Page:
Thailand’s foreign direct investment (FDI) is expected to recover next year, especially for hotels, tourism and other sectors such as electronics and wafer fabrication for which the Board of Investment has offered attractive tax breaks.
Speaking at an online seminar “Key Findings Of UNCTAD World Investment Report 2021: Post-Covid Challenges In Asia-Pacific”, Manu Sithiprasasana, executive director of the International Institute for Trade and Development, said Thailand’s FDI inflows are expected to fall to their lowest level this year because of the severe impact of the pandemic before starting to recover in 2022.
According to Mr Manu, next year’s recovery will be boosted by active investments in the hotel and tourism sectors, renewable energy such as solar rooftop panels, and the telecom and information and communication technology sector to serve 5G technology.
In addition, Thailand is a major producer of medical supplies such as surgical face masks, rubber gloves and syringes, which are expected to draw foreign investment.
The report found Thailand’s FDI decreased by US$6 billion (192 billion baht) in 2020, driven by the divestment of Tesco to a Thai investment group for $10 billion.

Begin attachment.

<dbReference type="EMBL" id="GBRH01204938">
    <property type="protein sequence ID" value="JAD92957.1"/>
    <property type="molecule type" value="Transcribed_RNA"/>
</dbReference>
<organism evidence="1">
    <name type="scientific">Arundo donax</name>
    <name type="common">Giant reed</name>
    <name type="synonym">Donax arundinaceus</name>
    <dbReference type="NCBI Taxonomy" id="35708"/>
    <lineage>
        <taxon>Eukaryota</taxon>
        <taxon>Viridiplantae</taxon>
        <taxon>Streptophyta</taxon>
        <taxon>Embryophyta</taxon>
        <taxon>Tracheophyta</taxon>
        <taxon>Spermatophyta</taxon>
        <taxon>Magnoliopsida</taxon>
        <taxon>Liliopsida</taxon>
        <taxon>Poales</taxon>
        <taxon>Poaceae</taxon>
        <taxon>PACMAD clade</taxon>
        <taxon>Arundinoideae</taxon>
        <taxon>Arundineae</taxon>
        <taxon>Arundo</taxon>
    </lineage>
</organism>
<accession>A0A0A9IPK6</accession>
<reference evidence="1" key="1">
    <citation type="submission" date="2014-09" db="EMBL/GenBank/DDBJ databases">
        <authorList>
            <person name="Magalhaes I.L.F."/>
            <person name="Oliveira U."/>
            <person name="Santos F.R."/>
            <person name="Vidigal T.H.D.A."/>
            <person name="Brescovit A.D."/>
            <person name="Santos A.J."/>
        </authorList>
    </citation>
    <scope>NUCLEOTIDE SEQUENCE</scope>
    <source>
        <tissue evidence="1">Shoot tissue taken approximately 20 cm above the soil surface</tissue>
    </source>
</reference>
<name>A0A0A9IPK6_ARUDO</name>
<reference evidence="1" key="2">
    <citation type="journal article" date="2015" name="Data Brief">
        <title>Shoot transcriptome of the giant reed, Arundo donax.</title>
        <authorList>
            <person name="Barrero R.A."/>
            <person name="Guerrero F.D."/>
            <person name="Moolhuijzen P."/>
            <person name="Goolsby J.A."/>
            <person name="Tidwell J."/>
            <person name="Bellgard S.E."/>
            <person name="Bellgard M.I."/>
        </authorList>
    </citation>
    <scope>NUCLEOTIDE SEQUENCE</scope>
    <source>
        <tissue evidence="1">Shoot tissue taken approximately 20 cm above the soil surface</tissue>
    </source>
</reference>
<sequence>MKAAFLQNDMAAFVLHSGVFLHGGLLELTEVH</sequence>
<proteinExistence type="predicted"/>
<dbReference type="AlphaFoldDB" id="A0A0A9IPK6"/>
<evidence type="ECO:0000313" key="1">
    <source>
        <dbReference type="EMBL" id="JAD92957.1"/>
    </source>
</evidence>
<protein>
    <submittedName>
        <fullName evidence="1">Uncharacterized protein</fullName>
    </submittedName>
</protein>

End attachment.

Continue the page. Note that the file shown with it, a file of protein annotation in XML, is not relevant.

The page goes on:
In contrast, outward FDI from Thailand more than doubled to $17 billion last year.
In 2020, about 85% of FDI from Thailand was in financial services, manufacturing, real estate and construction activities, going mostly to Asean.
Thai companies are actively investing in the construction of power plants and in retail activities in the region.
For instance, in Vietnam the Electricity Generating Authority of Thailand and the Electricity Generating Company are building a $2.4-billion power plant, Super Energy is constructing the $384-million Loc Ninh power plant, and B.Grimm Power is involved in a $300-million solar power project.
Thai companies also actively pursued mergers and acquisitions, mainly in Asean.
In 2020, Bangkok Bank acquired Bank Permata in Indonesia for $2.3 billion, Thai Beverage acquired Frasers Commercial Trust (Singapore) for $1.1 billion, and a Thai investor group led by Charoen Pokphand acquired Tesco’s operation in Malaysia for $700 million.
Worldwide, the pandemic caused a dramatic fall in FDI in 2020.
Global FDI flows fell by 35% in 2020 to $1 trillion from $1.5 trillion in 2019. This is the lowest level since 2005 and almost 20% lower than the 2009 trough after the global financial crisis.
Lockdowns around the world slowed existing investment projects and the prospects of a recession led many multinational enterprises to reassess new projects.
The fall in FDI was significantly sharper than the fall in GDP and trade.
FDI plummeted in developed and transition economies, falling by 58% in both.
FDI decreased by a more moderate 8% in developing economies, mainly because of resilient flows in Asia.
As a result, developing economies accounted for two-thirds of global FDI, up from just under half in 2019, according to the report.